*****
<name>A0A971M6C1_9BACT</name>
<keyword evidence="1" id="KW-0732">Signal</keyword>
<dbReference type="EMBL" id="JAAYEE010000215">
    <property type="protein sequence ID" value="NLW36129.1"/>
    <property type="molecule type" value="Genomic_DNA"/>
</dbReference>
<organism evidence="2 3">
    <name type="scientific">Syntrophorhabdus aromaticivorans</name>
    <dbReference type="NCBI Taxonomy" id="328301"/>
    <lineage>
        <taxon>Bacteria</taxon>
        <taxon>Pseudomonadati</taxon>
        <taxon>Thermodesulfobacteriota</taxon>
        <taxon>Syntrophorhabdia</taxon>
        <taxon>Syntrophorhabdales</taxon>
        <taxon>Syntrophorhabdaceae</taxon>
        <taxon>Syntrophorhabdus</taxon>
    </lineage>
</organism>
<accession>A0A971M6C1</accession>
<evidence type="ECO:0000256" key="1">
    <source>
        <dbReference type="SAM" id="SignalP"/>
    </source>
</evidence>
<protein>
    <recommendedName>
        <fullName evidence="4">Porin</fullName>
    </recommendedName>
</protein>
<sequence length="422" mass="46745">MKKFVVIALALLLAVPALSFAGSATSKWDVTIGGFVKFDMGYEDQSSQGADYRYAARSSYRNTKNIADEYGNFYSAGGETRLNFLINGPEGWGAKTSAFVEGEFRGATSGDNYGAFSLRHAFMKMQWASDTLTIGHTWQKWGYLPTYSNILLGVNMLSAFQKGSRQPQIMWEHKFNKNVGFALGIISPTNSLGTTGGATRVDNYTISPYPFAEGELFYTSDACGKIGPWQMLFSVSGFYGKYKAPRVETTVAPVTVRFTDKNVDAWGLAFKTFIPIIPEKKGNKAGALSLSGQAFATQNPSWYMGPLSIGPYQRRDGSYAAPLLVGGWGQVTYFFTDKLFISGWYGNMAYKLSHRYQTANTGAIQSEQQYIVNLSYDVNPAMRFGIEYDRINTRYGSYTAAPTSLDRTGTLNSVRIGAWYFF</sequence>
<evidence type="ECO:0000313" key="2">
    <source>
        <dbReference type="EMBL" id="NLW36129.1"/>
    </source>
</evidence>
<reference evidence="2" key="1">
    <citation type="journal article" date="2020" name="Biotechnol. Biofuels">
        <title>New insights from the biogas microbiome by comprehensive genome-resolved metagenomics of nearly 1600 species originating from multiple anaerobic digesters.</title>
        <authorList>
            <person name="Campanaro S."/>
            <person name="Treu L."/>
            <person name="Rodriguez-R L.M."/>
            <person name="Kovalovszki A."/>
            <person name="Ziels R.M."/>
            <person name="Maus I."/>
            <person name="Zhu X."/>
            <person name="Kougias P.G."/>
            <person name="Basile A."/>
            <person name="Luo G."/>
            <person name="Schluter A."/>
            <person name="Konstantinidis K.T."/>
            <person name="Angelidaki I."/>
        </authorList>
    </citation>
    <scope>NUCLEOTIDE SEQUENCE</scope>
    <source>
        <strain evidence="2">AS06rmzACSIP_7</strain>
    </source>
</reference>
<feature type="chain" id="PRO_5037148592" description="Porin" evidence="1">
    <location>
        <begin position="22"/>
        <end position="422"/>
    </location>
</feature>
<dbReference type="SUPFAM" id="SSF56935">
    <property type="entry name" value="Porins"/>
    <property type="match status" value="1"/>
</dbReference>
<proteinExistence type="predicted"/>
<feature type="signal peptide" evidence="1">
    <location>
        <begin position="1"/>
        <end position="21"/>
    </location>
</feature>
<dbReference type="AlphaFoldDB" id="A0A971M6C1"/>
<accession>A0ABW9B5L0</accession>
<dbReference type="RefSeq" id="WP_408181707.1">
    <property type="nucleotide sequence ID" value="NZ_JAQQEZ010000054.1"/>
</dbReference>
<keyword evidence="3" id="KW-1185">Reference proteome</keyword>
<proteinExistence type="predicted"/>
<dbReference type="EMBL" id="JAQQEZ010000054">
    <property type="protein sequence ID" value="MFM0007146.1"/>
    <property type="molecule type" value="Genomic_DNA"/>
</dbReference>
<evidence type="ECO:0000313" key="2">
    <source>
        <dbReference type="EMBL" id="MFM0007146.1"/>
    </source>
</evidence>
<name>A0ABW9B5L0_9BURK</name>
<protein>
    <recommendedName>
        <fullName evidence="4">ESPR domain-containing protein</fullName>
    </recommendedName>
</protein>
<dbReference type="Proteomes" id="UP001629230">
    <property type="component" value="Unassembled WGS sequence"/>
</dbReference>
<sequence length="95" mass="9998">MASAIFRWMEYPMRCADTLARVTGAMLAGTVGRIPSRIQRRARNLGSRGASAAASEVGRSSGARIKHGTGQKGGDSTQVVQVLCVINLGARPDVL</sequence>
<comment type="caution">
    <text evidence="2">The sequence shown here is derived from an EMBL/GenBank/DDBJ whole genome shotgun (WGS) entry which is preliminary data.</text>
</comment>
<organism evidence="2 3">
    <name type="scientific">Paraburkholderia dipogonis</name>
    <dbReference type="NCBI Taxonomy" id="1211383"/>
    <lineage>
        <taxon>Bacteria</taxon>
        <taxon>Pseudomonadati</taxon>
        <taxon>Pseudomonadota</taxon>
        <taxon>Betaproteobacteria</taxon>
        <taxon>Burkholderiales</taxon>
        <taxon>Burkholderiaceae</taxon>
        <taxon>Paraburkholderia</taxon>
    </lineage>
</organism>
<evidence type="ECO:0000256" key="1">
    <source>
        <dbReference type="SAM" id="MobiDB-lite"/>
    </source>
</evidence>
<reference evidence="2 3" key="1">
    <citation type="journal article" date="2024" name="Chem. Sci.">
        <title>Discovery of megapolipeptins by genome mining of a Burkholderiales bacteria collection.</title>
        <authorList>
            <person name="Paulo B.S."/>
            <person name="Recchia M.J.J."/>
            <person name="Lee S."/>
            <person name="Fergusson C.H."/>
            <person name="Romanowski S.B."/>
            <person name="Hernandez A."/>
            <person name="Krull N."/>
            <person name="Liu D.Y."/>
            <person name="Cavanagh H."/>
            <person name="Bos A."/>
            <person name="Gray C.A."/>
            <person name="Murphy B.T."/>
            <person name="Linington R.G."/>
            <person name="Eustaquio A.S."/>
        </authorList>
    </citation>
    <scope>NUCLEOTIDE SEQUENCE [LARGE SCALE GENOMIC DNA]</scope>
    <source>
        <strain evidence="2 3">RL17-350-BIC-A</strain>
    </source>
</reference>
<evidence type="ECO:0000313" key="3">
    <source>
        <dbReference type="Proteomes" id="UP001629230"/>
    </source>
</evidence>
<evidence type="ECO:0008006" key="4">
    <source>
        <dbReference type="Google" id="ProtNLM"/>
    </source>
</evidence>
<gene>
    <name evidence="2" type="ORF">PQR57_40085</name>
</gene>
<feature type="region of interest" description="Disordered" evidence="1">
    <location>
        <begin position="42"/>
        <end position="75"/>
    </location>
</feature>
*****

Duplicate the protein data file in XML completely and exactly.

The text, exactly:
<name>A0A971M6C1_9BACT</name>
<keyword evidence="1" id="KW-0732">Signal</keyword>
<dbReference type="EMBL" id="JAAYEE010000215">
    <property type="protein sequence ID" value="NLW36129.1"/>
    <property type="molecule type" value="Genomic_DNA"/>
</dbReference>
<organism evidence="2 3">
    <name type="scientific">Syntrophorhabdus aromaticivorans</name>
    <dbReference type="NCBI Taxonomy" id="328301"/>
    <lineage>
        <taxon>Bacteria</taxon>
        <taxon>Pseudomonadati</taxon>
        <taxon>Thermodesulfobacteriota</taxon>
        <taxon>Syntrophorhabdia</taxon>
        <taxon>Syntrophorhabdales</taxon>
        <taxon>Syntrophorhabdaceae</taxon>
        <taxon>Syntrophorhabdus</taxon>
    </lineage>
</organism>
<accession>A0A971M6C1</accession>
<evidence type="ECO:0000256" key="1">
    <source>
        <dbReference type="SAM" id="SignalP"/>
    </source>
</evidence>
<protein>
    <recommendedName>
        <fullName evidence="4">Porin</fullName>
    </recommendedName>
</protein>
<sequence length="422" mass="46745">MKKFVVIALALLLAVPALSFAGSATSKWDVTIGGFVKFDMGYEDQSSQGADYRYAARSSYRNTKNIADEYGNFYSAGGETRLNFLINGPEGWGAKTSAFVEGEFRGATSGDNYGAFSLRHAFMKMQWASDTLTIGHTWQKWGYLPTYSNILLGVNMLSAFQKGSRQPQIMWEHKFNKNVGFALGIISPTNSLGTTGGATRVDNYTISPYPFAEGELFYTSDACGKIGPWQMLFSVSGFYGKYKAPRVETTVAPVTVRFTDKNVDAWGLAFKTFIPIIPEKKGNKAGALSLSGQAFATQNPSWYMGPLSIGPYQRRDGSYAAPLLVGGWGQVTYFFTDKLFISGWYGNMAYKLSHRYQTANTGAIQSEQQYIVNLSYDVNPAMRFGIEYDRINTRYGSYTAAPTSLDRTGTLNSVRIGAWYFF</sequence>
<evidence type="ECO:0000313" key="2">
    <source>
        <dbReference type="EMBL" id="NLW36129.1"/>
    </source>
</evidence>
<reference evidence="2" key="1">
    <citation type="journal article" date="2020" name="Biotechnol. Biofuels">
        <title>New insights from the biogas microbiome by comprehensive genome-resolved metagenomics of nearly 1600 species originating from multiple anaerobic digesters.</title>
        <authorList>
            <person name="Campanaro S."/>
            <person name="Treu L."/>
            <person name="Rodriguez-R L.M."/>
            <person name="Kovalovszki A."/>
            <person name="Ziels R.M."/>
            <person name="Maus I."/>
            <person name="Zhu X."/>
            <person name="Kougias P.G."/>
            <person name="Basile A."/>
            <person name="Luo G."/>
            <person name="Schluter A."/>
            <person name="Konstantinidis K.T."/>
            <person name="Angelidaki I."/>
        </authorList>
    </citation>
    <scope>NUCLEOTIDE SEQUENCE</scope>
    <source>
        <strain evidence="2">AS06rmzACSIP_7</strain>
    </source>
</reference>
<feature type="chain" id="PRO_5037148592" description="Porin" evidence="1">
    <location>
        <begin position="22"/>
        <end position="422"/>
    </location>
</feature>
<dbReference type="SUPFAM" id="SSF56935">
    <property type="entry name" value="Porins"/>
    <property type="match status" value="1"/>
</dbReference>
<proteinExistence type="predicted"/>
<feature type="signal peptide" evidence="1">
    <location>
        <begin position="1"/>
        <end position="21"/>
    </location>
</feature>
<dbReference type="AlphaFoldDB" id="A0A971M6C1"/>
<accession>A0ABW9B5L0</accession>
<dbReference type="RefSeq" id="WP_408181707.1">
    <property type="nucleotide sequence ID" value="NZ_JAQQEZ010000054.1"/>
</dbReference>
<keyword evidence="3" id="KW-1185">Reference proteome</keyword>
<proteinExistence type="predicted"/>
<dbReference type="EMBL" id="JAQQEZ010000054">
    <property type="protein sequence ID" value="MFM0007146.1"/>
    <property type="molecule type" value="Genomic_DNA"/>
</dbReference>
<evidence type="ECO:0000313" key="2">
    <source>
        <dbReference type="EMBL" id="MFM0007146.1"/>
    </source>
</evidence>
<name>A0ABW9B5L0_9BURK</name>
<protein>
    <recommendedName>
        <fullName evidence="4">ESPR domain-containing protein</fullName>
    </recommendedName>
</protein>
<dbReference type="Proteomes" id="UP001629230">
    <property type="component" value="Unassembled WGS sequence"/>
</dbReference>
<sequence length="95" mass="9998">MASAIFRWMEYPMRCADTLARVTGAMLAGTVGRIPSRIQRRARNLGSRGASAAASEVGRSSGARIKHGTGQKGGDSTQVVQVLCVINLGARPDVL</sequence>
<comment type="caution">
    <text evidence="2">The sequence shown here is derived from an EMBL/GenBank/DDBJ whole genome shotgun (WGS) entry which is preliminary data.</text>
</comment>
<organism evidence="2 3">
    <name type="scientific">Paraburkholderia dipogonis</name>
    <dbReference type="NCBI Taxonomy" id="1211383"/>
    <lineage>
        <taxon>Bacteria</taxon>
        <taxon>Pseudomonadati</taxon>
        <taxon>Pseudomonadota</taxon>
        <taxon>Betaproteobacteria</taxon>
        <taxon>Burkholderiales</taxon>
        <taxon>Burkholderiaceae</taxon>
        <taxon>Paraburkholderia</taxon>
    </lineage>
</organism>
<evidence type="ECO:0000256" key="1">
    <source>
        <dbReference type="SAM" id="MobiDB-lite"/>
    </source>
</evidence>
<reference evidence="2 3" key="1">
    <citation type="journal article" date="2024" name="Chem. Sci.">
        <title>Discovery of megapolipeptins by genome mining of a Burkholderiales bacteria collection.</title>
        <authorList>
            <person name="Paulo B.S."/>
            <person name="Recchia M.J.J."/>
            <person name="Lee S."/>
            <person name="Fergusson C.H."/>
            <person name="Romanowski S.B."/>
            <person name="Hernandez A."/>
            <person name="Krull N."/>
            <person name="Liu D.Y."/>
            <person name="Cavanagh H."/>
            <person name="Bos A."/>
            <person name="Gray C.A."/>
            <person name="Murphy B.T."/>
            <person name="Linington R.G."/>
            <person name="Eustaquio A.S."/>
        </authorList>
    </citation>
    <scope>NUCLEOTIDE SEQUENCE [LARGE SCALE GENOMIC DNA]</scope>
    <source>
        <strain evidence="2 3">RL17-350-BIC-A</strain>
    </source>
</reference>
<evidence type="ECO:0000313" key="3">
    <source>
        <dbReference type="Proteomes" id="UP001629230"/>
    </source>
</evidence>
<evidence type="ECO:0008006" key="4">
    <source>
        <dbReference type="Google" id="ProtNLM"/>
    </source>
</evidence>
<gene>
    <name evidence="2" type="ORF">PQR57_40085</name>
</gene>
<feature type="region of interest" description="Disordered" evidence="1">
    <location>
        <begin position="42"/>
        <end position="75"/>
    </location>
</feature>